Radar Aos Fatos is a real-time monitoring system built to fight disinformation. Its public facade consists of a monitor that automatically detects potentially misleading contents that are trending on social platforms such as Twitter, Facebook, Instagram, YouTube and WhatsApp. Everyday, publications are swept by an algorithm that maps language patterns and classifies them according to their informative quality. Thus, it is possible to observe the evolution of disinformation campaigns and how they are amplified. By doing this, it analyzes an average of 200.000 publications weekly applying a methodology that combines linguistics, social and data science.
In a country where the most prominent politicians use disinformation as a political tool, Radar Aos Fatos produces relevant journalism that makes those in power uncomfortable. Since its launch, in March 2020, Radar’s reporters have already published more than 30 stories showing that the most pernicious disinformation campaigns in Brazil come from the top: president Jair Bolsonaro and his allies are the most common misinformers on social media.
This work motivated multiple lawsuits against Aos Fatos from bolsonaristas, such as one brought by federal deputy Bia Kicis (PSL) and another one by the public prosecutor and right-wing influencer Ailton Benedito. Aos Fatos’ team has been doxxed and attacked in social media provoked by Bolsonaro’s allies.
Besides that, Radar’s editorial branch published high impact stories, shared by over 20 media outlets, including Folha de S.Paulo, O Globo and Veja. For instance, we found out that a representative who was being considered for Secretary of Health was the biggest disinformation spreader about the pandemic (https://www.aosfatos.org/noticias/cotado-para-saude-osmar-terra-e-congressista-que-mais-difundiu-desinformacao-sobre-coronavirus-no-twitter/). After this story, his name stopped being considered for office.
Radar Aos Fatos won the 2020 Gabriel García Márquez award on innovation and the Digital Media LATAM 2020 for best digital project.
To build Radar’s algorithm, we started by identifying patterns of misinformation on longform texts. It was needed to develop a parser to apply linguist rules such as alarmist text (alarmist words like “urgent”, “calamity”), exaggerated or generalistic text (“the best”, “100% cured”) and texts strings that frequently appears on misinformative texts (“vaccine from Israel”, “hidroxycloroquine with azithromycin”).
Then, this set of rules was applied and a total score was calculated. To create a more approachable score, two statisticians translated it to a scale from 1 to 10, where 1 means low quality and 10 is high quality content. For the purpose of Radar, we only display texts that scored 5 or less.
The same process of recognizing linguistic patterns was applied on posts on Twitter, YouTube, WhatsApp, Instagram and Facebook. We used their public APIs to collect text with a scrapper written in Python, using a Django web framework and a Celery task manager. Data is being saved to a PostgreSQL database, which also helps us filter content we need.
Even though the data scraping is pretty much the same, each platform has its set of rules to recognize potentially misinformative patterns.
During this process, we created a dataset of websites (over 400 websites that published at least one misinformative piece), Twitter handles (over 7,000, containing politicians, official governmental profiles), Facebook’s public pages (over 600 that have ever shared a content debunked by Aos Fatos), WhatsApp public groups and YouTube channels (over 650). This is an ongoing process and we rely on Aos Fatos daily debunking and monitoring.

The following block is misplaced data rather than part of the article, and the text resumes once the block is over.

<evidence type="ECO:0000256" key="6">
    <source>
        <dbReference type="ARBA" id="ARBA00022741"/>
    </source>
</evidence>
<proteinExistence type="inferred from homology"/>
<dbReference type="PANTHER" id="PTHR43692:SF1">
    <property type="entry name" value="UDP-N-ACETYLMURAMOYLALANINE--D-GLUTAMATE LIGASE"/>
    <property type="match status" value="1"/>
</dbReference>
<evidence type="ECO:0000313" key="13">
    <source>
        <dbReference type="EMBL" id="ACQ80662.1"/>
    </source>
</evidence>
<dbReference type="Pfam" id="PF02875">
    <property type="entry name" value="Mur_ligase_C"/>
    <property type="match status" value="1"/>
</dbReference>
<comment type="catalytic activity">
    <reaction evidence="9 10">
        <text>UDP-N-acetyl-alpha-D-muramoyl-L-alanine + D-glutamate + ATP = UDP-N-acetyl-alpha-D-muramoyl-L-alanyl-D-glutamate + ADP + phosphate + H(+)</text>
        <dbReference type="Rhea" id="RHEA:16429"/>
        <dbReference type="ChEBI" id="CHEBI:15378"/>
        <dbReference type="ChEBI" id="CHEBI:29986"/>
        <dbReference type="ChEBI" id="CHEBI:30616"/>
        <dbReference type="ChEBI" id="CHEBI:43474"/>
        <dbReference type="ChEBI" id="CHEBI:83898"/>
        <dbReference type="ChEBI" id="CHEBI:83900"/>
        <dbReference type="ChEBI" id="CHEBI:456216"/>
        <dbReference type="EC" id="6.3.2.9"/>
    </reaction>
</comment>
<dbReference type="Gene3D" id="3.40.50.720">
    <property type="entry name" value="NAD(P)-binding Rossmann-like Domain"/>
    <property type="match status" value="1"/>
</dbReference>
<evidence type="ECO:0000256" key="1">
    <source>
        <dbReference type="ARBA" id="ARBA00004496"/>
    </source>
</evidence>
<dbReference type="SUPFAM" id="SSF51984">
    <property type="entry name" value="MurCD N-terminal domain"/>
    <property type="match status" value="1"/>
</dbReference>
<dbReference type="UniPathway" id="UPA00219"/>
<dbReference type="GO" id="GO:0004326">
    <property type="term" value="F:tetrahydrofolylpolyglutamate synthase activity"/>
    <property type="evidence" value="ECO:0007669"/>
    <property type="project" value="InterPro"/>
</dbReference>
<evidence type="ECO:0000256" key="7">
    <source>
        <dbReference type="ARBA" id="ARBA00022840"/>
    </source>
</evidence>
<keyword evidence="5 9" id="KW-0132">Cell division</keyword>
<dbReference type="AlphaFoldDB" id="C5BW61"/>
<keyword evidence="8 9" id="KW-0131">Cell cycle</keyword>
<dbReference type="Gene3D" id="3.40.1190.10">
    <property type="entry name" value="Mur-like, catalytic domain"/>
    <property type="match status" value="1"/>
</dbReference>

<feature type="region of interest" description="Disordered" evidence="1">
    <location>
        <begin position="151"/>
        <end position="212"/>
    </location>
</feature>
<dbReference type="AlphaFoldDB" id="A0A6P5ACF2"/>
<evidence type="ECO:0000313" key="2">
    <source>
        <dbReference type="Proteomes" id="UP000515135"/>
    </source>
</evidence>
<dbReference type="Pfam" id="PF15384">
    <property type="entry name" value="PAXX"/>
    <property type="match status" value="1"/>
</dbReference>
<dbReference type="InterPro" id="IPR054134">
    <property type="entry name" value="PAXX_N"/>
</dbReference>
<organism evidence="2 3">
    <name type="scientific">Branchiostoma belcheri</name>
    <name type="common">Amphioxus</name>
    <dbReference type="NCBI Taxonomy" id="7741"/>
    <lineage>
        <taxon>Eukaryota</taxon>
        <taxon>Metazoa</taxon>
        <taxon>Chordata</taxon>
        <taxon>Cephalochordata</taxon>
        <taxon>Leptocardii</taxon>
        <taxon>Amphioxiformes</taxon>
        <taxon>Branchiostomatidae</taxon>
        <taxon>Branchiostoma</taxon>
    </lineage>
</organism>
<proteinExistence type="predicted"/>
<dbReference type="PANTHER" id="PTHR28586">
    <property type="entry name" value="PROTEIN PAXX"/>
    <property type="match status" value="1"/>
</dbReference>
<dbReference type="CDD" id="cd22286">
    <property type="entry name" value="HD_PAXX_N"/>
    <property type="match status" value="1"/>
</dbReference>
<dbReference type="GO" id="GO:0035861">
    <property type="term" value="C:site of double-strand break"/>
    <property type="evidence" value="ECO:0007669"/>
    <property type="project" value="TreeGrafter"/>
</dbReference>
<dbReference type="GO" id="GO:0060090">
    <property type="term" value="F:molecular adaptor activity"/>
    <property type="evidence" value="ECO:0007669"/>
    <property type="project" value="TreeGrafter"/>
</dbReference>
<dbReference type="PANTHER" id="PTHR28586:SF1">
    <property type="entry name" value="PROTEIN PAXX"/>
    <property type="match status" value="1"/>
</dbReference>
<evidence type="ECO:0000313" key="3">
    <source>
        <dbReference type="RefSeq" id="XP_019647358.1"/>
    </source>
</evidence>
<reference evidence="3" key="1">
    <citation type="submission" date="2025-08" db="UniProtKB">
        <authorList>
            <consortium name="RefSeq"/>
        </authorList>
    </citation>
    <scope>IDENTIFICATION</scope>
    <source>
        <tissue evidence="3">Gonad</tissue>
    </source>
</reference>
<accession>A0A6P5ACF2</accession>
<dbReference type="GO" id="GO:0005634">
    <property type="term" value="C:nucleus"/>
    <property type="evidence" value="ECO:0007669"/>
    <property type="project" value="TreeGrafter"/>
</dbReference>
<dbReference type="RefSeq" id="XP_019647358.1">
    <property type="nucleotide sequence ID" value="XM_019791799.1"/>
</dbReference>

Aos Fatos also created an editorial branch for Radar. Previously planned for the second semester, Covid-19 demanded a change of plans, and a team of journalists and data scientists was hired in March 2020.
What was the hardest part of this project?
A project this complex lacks references. It’s unique from backend development to frontend render. This specificity becomes extra challenging during a pandemic, because it forced our whole team to work from home, hindering creative and collective construction processes.
Also, Radar’s monitor aims to garner attention from audiences from different backgrounds: regular Aos Fatos’ readers, data scientists, scholars, journalists, political analysts. That’s why it is designed to provide an unique but also granular dataset about mis/disinformation in Brazil. The tool itself provides general numbers of our dataset, as well as a broad overview on over 200.000 publications in small charts. Radar invites new users to dig deeper in each social network and explore, by themselves, the different modulations of potentially misleading, low quality content.
This simple yet unique dataviz demands a deep understanding of our own dataset and our abilities to collect, analyze and display a large amount of data that is updated constantly. Plus, since it’s an ongoing project, both layouts and database needed to be planned for reasonable growth, which means more storage and processing power, a flexible layout and programmable charts. Yet, the tool need to fully load within 5 seconds, otherwise we will lose our readers.
What can others learn from this project?
By having access to sophisticated analysis about the landscape of broad political mis/disinformation strategies, Aos Fatos’ editorial team and other journalists now have a tool to act faster against fraudulent content campaigns. By looking at most common searches and cross-monitoring viral content in many platforms simultaneously, it is easier to detect misinformation patterns and act against it. As a broader result, the accuracy of disinformation investigations are higher, and so is their impact.